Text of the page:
School of Blessings

Late June in Callabasse Haiti, on the same grounds of The House of Blessings, the doors were open for the first time to The School of Blessings. The School of Blessings is a vocational school in partnership with the House of Blessings. The goal at the school is to partner with people through business and education to break the cycle of poverty. Through our classes we aim to give people a tool that will not only help them mend their own lives but also give them a way to take an active role in the rebuilding of their community.

This school was born out of the desire to follow Jesus and relieve some of the burdens of our closest neighbors. It was created with the resolute belief that we could create something together that would change the trajectory of people just like you and me living in very different and often very difficult circumstances.

Sure – we could give a gift or make a donation, and that could possible relieve an immediate need. Certainly, in times of emergency a bandaid to stop the bleeding is a necessary and good. But as we look to change the future and set people free from spiritual, mental and physical poverty, the leadership at the School of Blessings were compelled ask what can be done to give the best chance of sustainable positive change. That’s where this project was born.


More than two thirds of Haitians lack formal employment, and more than 50% of the population lives on less than $1.25 a day. Without employment, those living in poverty have little chance to better themselves. Yet, not only are there jobs available in Haiti, there is actually a shortage of skilled labor.

To get started, we worked to identify the two biggest job skills in demand in Haiti. We quickly identified English and sewing as our first two courses. The demand for English in Haiti, especially in the capital of Port-au-Prince, is overwhelming. Knowing English greatly improves the chances of finding long-term, meaningful employment, which is important everywhere, but especially in Haiti. Learning English opens doors for people in developing countries. It opens the door to books in English and a vast wealth of educational material, it opens the door to relationships and international business.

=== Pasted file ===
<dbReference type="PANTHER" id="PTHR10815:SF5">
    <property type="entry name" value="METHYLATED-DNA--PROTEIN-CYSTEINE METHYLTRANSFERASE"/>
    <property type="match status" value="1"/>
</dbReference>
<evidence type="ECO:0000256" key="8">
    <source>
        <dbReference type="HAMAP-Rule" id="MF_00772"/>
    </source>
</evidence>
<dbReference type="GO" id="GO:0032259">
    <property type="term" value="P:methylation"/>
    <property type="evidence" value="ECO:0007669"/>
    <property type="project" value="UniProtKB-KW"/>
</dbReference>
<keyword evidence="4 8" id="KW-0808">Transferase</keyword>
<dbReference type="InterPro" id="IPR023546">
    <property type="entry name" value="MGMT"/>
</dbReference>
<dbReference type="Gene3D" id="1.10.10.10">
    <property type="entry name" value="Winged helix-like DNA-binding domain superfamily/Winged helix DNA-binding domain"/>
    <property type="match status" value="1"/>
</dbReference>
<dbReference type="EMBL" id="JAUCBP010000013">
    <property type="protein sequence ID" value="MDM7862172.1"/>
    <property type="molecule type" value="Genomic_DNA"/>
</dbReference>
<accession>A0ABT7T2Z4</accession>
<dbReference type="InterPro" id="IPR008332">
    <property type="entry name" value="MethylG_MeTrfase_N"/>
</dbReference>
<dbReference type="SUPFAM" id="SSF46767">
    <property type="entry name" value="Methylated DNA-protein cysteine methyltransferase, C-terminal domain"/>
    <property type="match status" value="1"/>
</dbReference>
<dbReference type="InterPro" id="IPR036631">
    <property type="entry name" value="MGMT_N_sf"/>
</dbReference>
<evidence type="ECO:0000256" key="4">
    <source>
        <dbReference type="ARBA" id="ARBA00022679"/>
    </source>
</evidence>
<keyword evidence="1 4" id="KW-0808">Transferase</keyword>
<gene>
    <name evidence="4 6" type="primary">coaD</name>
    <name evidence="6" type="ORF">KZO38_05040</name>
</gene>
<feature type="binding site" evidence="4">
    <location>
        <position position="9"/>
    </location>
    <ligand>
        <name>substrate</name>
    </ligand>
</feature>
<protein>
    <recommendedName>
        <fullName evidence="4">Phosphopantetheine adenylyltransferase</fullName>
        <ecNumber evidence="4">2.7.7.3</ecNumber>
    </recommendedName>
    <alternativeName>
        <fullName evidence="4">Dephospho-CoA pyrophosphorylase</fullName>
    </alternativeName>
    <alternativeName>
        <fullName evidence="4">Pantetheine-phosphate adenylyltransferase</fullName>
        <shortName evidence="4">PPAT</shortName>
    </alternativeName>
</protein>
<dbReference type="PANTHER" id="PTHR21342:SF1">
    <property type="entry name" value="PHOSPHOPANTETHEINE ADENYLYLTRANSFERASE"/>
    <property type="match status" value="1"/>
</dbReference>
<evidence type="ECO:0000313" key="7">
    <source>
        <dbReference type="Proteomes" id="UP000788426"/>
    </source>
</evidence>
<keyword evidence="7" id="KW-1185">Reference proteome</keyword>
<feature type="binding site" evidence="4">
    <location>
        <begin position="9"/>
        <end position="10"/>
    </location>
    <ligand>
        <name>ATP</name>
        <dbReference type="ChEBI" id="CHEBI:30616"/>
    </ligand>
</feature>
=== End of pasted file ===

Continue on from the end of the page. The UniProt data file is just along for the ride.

Likewise, by teaching a trade skill like sewing, we’re able to give Haitians more than the opportunity to earn money, we give them the pride that comes with the ability to become financially self-reliant and the confidence to overcome the tremendous obstacles many people around the world face.


English class groupThe English classes went remarkably well. There were a few lesson we learned about how to administrate and register students. Each student is responsible to pay their own way to the classes and the money from those registrations goes to pay the cost of the teachers salaries.

We finished the English classes strong and graduated 11 students with a basic understanding of the English language. Many of those students are continuing in our 201 class beginning in late August.

The sewing classes began with 8 students broken up into 2 classes, using the 4 treadle machines purchase through the generous donations of our sponsors. Through out the first semester we not only kept every student, we actually managed to squeezed in a couple more girls. We were over capacity and still have a long waiting list of people wanting to take the class next session.

Learning to SewAs the sewing class went on, since all of our students were young ladies, we moved away from traditional vocational training and began to model it more like a summer elective for the younger girls in the area. There are a couple young ladies who have shown a lot of potential and could do quite well as a seamstress, but for the first session we moved away from job training and toward a model that looks more like a school of arts.

Through the courses (and moving forward) we began to use both the sewing and English classes as a means to not only teach skills in the textbook, but also as a means to teach things like critical thinking and other job related skills (things like time management, problem solving, and integrity). Discipleship and mentoring is at the center of it all of all we do in the school.